Closed petition Give more funding for thyroid research and patients after price hike

A fine of £84 million has been levied for the price hike in liothyronine (T3), which had a significant impact on patients. We request that an amount equivalent to a proportion of the fine (1-5%) is made available for thyroid research and support for patients with hypothyroidism.

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Hypothyroidism is one of the commonest conditions in the UK. However 10-15% of patients despite levothyroxine treatment have persistent ill health, although some find their symptoms improve dramatically with liothyronine (another thyroid hormone). Despite being a common problem hypothyroidism has not attracted research funding and there have been no new treatments in decades. More funding for research and patient support might revolutionise the treatment and lives of many patients.

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Government responded

This response was given on 25 January 2024

The Government is funding a broad range of research on thyroid disorders through its funding organisations and is facilitating patient support through locally commissioned services.

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The Government is aware of and sympathises with the hardships faced by those who experience severe symptoms from conditions such as hypothyroidism and other thyroid disorders. The Department of Health and Social Care takes excessive drug pricing very seriously. It is for the Competition and Markets Authority (CMA) to investigate concerns about abuses of competition law. Where companies are found by the CMA to be in breach of the legislation, the Department considers seeking damages. People with myxoedema (that is, hypothyroidism requiring thyroid hormone replacement) can apply for a medical exemption certificate which provides all their prescriptions free of charge.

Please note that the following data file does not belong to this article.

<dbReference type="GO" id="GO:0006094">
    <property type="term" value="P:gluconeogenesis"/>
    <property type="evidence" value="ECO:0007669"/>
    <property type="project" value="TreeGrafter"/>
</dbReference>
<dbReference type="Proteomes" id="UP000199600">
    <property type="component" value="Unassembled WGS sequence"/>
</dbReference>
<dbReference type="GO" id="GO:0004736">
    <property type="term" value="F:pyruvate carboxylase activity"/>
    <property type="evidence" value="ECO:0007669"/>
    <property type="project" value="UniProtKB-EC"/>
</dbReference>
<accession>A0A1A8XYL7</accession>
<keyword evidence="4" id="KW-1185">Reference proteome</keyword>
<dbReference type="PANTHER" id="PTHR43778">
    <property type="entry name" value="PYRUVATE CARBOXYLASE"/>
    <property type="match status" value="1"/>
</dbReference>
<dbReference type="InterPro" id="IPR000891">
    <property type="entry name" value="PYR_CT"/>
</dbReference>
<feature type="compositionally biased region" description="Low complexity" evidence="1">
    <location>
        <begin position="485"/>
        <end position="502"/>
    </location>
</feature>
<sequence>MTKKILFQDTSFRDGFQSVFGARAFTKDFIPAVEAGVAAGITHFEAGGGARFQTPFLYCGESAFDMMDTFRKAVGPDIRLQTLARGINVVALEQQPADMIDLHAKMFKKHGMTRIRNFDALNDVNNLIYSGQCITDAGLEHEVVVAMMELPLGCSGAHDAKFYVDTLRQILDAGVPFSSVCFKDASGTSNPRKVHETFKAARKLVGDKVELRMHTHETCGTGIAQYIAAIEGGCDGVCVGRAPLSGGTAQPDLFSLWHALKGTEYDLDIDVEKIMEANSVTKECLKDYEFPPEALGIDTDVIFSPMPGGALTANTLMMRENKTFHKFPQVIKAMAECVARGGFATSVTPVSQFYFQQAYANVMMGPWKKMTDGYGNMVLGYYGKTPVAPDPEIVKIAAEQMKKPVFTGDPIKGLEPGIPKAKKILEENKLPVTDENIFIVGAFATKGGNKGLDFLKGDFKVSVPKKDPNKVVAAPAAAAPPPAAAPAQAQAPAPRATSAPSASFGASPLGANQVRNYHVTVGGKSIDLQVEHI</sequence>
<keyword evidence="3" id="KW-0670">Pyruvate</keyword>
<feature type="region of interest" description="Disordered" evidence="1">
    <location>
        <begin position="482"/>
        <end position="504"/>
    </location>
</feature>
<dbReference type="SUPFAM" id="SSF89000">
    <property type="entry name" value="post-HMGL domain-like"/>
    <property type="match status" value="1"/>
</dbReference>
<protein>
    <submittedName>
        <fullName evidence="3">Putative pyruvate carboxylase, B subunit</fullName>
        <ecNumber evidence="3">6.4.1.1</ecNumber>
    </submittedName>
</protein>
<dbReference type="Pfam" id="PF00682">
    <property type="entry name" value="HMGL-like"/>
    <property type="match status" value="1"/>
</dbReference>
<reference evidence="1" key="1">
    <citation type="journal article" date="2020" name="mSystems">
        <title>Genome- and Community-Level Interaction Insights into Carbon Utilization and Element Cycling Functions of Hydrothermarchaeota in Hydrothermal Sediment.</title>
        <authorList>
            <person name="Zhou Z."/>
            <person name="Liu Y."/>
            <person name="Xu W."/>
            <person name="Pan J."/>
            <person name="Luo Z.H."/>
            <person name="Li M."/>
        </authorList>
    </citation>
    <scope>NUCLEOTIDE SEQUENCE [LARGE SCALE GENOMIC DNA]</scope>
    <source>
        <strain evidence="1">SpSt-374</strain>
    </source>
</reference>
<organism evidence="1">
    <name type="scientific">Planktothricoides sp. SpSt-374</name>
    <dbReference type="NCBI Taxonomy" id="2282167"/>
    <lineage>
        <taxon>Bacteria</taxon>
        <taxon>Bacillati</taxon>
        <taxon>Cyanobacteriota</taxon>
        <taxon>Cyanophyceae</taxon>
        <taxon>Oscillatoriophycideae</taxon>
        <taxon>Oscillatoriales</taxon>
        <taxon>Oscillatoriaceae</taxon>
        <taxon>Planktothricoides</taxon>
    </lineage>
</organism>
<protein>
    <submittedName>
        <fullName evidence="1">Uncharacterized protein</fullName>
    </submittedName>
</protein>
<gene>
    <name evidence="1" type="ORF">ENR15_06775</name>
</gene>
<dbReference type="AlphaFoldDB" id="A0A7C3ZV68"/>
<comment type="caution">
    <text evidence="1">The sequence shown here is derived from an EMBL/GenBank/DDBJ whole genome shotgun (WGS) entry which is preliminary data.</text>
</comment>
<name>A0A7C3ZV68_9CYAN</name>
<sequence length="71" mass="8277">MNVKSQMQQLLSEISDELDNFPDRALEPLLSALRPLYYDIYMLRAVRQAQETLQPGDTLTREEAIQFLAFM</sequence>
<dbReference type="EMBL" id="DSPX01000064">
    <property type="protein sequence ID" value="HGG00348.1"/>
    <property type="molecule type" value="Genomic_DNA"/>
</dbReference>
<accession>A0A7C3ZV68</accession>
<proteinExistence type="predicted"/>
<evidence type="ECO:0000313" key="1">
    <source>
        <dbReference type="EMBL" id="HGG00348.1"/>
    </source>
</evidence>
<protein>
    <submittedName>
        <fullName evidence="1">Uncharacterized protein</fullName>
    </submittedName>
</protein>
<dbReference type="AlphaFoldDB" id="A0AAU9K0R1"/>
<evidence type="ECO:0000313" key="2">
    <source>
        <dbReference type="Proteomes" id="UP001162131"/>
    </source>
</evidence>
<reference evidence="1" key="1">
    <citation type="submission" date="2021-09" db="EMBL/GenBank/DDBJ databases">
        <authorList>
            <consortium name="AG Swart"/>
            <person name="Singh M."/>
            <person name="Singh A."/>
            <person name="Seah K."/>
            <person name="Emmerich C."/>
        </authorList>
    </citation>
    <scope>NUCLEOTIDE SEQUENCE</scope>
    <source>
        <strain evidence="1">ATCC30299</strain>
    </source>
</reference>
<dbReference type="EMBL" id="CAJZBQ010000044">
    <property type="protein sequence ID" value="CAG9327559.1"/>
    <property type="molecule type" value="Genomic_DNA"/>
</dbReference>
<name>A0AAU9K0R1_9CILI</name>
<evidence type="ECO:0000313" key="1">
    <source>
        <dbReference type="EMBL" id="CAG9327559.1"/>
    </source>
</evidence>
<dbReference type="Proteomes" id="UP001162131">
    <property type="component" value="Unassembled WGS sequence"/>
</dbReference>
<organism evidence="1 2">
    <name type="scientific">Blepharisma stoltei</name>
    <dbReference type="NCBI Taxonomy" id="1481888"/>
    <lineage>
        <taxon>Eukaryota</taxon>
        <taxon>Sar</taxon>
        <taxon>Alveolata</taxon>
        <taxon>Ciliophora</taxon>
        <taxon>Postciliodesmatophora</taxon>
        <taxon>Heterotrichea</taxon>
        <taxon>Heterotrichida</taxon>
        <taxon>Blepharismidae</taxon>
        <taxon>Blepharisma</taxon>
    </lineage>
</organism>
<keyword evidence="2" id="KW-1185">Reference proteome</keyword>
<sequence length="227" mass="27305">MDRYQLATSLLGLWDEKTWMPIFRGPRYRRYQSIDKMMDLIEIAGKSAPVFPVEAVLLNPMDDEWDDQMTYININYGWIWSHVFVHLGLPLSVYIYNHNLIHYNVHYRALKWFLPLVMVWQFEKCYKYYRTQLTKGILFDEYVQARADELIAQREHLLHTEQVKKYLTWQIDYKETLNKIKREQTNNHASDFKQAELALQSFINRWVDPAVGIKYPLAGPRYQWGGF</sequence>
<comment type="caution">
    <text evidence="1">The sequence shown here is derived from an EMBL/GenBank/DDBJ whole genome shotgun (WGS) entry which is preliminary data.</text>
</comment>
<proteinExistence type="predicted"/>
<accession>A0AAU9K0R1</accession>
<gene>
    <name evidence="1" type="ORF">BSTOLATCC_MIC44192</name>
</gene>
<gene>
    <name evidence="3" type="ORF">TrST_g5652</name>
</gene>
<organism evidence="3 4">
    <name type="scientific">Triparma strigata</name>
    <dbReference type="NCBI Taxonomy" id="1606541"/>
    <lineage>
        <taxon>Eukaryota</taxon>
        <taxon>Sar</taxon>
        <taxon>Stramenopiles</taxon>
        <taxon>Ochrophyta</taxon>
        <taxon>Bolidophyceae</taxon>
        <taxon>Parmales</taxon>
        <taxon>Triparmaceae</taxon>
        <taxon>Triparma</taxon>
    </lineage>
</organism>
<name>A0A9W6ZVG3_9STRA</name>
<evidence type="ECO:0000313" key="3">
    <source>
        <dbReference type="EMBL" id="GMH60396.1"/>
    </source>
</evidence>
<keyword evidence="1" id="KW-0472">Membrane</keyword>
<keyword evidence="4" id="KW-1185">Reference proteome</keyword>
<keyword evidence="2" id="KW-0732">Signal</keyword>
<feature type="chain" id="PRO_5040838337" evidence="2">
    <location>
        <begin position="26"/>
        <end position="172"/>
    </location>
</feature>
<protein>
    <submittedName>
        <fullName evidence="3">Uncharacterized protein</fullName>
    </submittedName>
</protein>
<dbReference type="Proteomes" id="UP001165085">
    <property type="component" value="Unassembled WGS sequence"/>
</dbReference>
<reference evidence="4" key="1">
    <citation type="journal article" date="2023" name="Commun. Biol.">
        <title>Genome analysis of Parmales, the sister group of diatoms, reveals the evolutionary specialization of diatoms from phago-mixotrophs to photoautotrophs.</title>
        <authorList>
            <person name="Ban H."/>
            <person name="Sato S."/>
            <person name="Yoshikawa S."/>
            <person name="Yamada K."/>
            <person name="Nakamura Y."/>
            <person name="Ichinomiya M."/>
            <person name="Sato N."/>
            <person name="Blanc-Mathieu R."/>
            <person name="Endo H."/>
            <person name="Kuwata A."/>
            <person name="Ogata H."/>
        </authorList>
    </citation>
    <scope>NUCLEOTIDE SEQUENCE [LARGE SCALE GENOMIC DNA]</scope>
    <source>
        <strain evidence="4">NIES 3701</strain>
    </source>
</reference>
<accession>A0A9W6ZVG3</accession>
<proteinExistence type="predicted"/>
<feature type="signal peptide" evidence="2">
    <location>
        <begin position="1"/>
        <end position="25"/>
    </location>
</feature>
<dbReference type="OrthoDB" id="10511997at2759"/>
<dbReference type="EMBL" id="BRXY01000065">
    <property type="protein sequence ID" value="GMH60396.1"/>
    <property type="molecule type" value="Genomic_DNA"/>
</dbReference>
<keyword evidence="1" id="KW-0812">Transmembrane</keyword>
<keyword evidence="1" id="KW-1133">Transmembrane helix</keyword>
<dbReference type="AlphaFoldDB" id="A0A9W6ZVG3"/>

The Government funds research on health and social care through the National Institute for Health Research (NIHR). NIHR funds and supports research into hyperthyroidism through its research infrastructure and research programmes. This includes research on the broad range of conditions that may affect the function of the thyroid gland, including hypo- and hyper-thyroidism, thyroid cancer and thyroid removal following surgery.

A current example of NIHR research is a study investigating the risks of developing obesity, cardio-metabolic conditions and risk of death in a cohort of 25,000 newly diagnosed patients with hyperthyroidism, and to compare the risks of these outcomes between all three modalities used to treat hyperthyroidism.

NIHR research funding applications are subject to peer review and judged in open competition, with awards being made based on the importance of the topic to patients and health and care services, value for money and scientific quality. It is not usual practice for the NIHR to ring fence funds for particular topics or conditions.

The NIHR welcomes funding applications for research into any aspect of human health including hypothyroidism. Additionally, the NIHR engages and involves patients, carers and the public in all the processes by which research is identified, prioritised, designed, conducted, evaluated and disseminated to improve the reach, quality and impact of the funded research.

Health services for people with hypothyroidism are commissioned locally by integrated care boards (ICBs), which are best placed to make decisions regarding the provision of health services to their local population subject to local prioritisation and funding. In doing so, we expect ICBs to have due regard to relevant National Institute for Health and Care Excellence and other guidance when commissioning services.

Department of Health and Social Care